His contention is based on the fact that ENIL acquired seven radio stations (Oye FM) from TV Today Network last year. However, the government granted permission only for four of them in Amritsar, Jodhpur, Patiala and Shimla. The buyout of the three stations in Mumbai, Delhi and Kolkata was rejected as the proposed sale did not conform to the FM radio guidelines.

According to Jain, in phase II, second frequencies were not permitted through the acquisition route. “The policy clearly said that second frequencies in cities like Mumbai, Delhi and Kolkata cannot be acquired. To get those frequencies, the companies have to go through the auction route,” he said.

Indeed, that seems to have been the government’s thinking as well. Otherwise, given that the FM business has its share of laggards that are up for sale, the auctions would have flopped.

ENIL, meanwhile, rebranded the four Oye FM stations as Radio Mirchi. However, the remaining three stations—Delhi, Mumbai and Kolkata—are still not with the company, Radio Mirchi’s Panday claimed. The company is in litigation with the I&B ministry on the issue. HT Media is an intervener in this case and the next hearing is on 30 March.

Panday does not see the acquisition of the three stations (in cities where ENIL already had a station) as a back-door entry. He argues that ENIL had signed a deal with TV Today in February 2015, much before the auction started and applied to the I&B ministry for approval that same month. He said the company could not have known the auction amounts at that point and the auctions could have ended at a very low price. Still, this argument doesn’t address the fact that the phase II regime did not allow a company to acquire a second licence in a city.

During the phase III auction, the second frequency in Delhi went for Rs.169.2 crore, while the two new frequencies in Mumbai were picked up for Rs.122.8 crore each. (The reserve price for phase III auction for Delhi and Mumbai was the highest bid price received for that city in the phase II auctions, which was Rs.31.42 crore for Delhi and Rs.35.20 crore for Mumbai.)

There are two issues involved here: sanctioning the purchase of a second licence awarded in the same city under phase II rules (which would mean an exception), and allowing a licence thus acquired to be migrated to phase III by paying a sum far less than what it would have cost to buy the same licence in a phase III auction (which would be another exception).

Still, back-door entries are not new in India. They were quite common in telecom, where the government ended up allowing companies that had won fixed-line licences to offer mobile services and, later, those that had won licences to offer mobile telephony on one technology platform to do so on the other dominant platform. This happened after a lot of lobbying and litigation and, fortunately for the government, because spectrum wasn’t being auctioned at the time of these controversies, the matter was resolved, albeit, uneasily, with the telcos that secured back-door entry paying a so-called unified licence fee.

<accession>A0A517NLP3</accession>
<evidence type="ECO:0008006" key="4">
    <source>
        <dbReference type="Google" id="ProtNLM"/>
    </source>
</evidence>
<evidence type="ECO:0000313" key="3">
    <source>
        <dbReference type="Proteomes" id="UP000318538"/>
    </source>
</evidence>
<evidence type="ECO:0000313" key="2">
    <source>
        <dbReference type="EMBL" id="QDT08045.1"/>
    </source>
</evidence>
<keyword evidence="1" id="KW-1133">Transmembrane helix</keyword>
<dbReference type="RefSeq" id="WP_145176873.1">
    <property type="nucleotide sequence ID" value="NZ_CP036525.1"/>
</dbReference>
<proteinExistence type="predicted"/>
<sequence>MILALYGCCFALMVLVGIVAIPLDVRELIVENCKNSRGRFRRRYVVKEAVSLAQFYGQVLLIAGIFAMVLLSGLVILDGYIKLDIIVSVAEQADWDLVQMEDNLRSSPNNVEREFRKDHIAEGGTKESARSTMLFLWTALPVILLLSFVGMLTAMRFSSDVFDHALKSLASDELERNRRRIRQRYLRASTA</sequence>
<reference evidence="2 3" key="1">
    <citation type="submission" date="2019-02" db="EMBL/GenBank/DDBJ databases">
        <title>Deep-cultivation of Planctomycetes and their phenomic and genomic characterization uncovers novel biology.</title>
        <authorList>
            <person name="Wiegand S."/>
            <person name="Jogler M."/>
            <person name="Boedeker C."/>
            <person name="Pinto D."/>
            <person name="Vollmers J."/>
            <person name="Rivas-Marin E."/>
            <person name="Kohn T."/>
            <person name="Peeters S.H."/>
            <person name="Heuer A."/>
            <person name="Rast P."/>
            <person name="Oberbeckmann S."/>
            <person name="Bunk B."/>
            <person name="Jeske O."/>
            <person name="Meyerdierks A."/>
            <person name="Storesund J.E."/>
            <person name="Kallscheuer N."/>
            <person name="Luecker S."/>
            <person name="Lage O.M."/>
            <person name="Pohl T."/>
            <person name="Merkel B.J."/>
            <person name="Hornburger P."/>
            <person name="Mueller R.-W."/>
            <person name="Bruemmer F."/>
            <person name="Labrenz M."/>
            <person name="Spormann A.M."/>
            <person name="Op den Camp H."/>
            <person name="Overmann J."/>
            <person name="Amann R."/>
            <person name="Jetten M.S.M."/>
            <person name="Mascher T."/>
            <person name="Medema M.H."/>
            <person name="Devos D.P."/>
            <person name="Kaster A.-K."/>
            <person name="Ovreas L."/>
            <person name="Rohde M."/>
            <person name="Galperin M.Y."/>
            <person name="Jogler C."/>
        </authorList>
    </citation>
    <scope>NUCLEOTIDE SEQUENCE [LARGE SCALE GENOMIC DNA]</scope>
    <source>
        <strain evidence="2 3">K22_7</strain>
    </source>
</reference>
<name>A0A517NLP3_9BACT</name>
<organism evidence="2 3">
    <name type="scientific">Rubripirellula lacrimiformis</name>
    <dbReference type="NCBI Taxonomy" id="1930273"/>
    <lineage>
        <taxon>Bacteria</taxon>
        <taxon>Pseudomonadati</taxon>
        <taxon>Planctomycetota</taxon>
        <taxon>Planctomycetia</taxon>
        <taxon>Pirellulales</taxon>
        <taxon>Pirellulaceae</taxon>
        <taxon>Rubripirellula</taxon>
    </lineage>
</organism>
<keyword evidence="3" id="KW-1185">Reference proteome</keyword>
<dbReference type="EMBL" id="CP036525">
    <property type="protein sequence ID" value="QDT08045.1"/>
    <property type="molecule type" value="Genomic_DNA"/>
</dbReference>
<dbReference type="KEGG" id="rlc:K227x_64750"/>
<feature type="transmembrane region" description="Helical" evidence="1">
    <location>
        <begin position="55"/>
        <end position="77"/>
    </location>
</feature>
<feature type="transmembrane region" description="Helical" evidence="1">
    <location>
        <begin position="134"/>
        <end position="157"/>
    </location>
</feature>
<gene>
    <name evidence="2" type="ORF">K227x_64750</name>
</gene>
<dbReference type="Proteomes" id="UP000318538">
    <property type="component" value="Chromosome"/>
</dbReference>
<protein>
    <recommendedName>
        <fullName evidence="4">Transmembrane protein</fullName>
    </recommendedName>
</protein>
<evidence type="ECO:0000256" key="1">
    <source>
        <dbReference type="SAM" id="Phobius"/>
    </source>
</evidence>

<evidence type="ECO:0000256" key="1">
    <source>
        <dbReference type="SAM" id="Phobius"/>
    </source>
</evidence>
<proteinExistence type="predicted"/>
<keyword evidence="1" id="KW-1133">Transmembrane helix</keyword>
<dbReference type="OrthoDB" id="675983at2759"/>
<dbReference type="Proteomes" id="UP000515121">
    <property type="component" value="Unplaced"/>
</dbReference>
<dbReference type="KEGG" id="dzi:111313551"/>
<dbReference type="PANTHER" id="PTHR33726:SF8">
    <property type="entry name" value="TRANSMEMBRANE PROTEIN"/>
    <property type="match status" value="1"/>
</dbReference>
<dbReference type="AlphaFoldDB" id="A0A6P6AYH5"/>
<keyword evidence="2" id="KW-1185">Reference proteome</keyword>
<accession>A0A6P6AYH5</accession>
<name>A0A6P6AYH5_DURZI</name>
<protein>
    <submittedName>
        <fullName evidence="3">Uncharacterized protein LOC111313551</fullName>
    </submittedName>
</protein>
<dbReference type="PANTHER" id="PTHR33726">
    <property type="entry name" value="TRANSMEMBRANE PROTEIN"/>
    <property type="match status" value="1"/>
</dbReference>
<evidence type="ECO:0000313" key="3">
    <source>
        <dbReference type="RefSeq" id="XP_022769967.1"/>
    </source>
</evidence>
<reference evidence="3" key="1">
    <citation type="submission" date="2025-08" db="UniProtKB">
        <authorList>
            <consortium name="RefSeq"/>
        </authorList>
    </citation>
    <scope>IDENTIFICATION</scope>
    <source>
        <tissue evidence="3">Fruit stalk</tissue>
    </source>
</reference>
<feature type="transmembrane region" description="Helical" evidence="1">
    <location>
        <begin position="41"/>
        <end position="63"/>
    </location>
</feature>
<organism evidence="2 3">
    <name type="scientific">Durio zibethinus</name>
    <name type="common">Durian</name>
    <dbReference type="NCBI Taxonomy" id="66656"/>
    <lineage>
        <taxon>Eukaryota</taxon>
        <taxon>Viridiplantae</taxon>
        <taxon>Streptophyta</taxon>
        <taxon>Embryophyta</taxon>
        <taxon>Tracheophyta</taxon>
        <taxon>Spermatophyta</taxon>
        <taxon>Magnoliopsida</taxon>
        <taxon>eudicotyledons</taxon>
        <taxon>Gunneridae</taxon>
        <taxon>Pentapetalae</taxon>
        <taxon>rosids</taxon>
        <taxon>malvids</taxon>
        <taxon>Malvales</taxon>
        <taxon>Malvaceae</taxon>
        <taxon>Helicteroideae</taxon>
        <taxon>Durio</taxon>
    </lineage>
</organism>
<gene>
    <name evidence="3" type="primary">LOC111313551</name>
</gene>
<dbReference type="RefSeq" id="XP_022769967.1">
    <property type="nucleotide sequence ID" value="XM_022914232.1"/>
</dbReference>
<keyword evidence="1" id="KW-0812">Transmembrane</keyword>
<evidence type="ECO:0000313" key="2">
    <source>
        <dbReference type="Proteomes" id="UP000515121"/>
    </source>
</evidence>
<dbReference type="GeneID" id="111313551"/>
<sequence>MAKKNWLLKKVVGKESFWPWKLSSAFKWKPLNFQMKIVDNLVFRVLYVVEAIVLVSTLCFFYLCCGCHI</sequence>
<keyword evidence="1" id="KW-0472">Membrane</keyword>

It isn’t clear whether the government will ask ENIL to pay the amount the winning bidder paid in the case of the three licences it wants to migrate to phase III.

In telecom, for instance, according to a policy put in place in November, the government allows companies to share and trade spectrum, as long as they pay the spectrum price determined at the most recent auction to it.

Panday’s position is that ENIL will not pay the auction winning amount. He cites other acquisitions of phase II licences involving other companies to make his point—only all those acquisitions had companies buying licences in cities where they did not have a first station, which was the only form of acquisition allowed under phase II rules.

The operators are also unhappy that the government is keeping news out of the purview of FM channels. Currently, they are only allowed to carry All India Radio news bulletins in exactly the same format. This clause has been persistently questioned as it goes against promoting plurality of views. Since most operators are backed by media firms, they can easily source their news in-house.

Big FM’s Katial said that radio being a free-to-air medium for the masses should not be restricted in terms of sourcing of news and information.

“It should be considered as the primary medium for dissemination of information at national and local level, which will assist in formation of pluralistic opinions and higher awareness among listeners,” he said.

Thomas of Radio City agreed: “Keeping out news and current affairs from FM channels does not make sense in a digitally wired world.”

Like television, private radio should also be liberalized and the standard rules of checks and balances as applicable to other news media should apply to FM radio as well, he said.

The radio sector is positive about prospective growth with the launch of new stations.

“We estimate that phase III could grow the industry size by 25% within a year of operationalizing the new stations. Radio will become a more valuable medium to advertisers, by providing a deeper region-wise bouquet of channels. It will become a stronger alternative to print and regional TV,” said Pherwani of EY. In advertising terms, FM radio is a Rs.2,000 crore industry.


FM radio: companies chart expansion drive - Livemint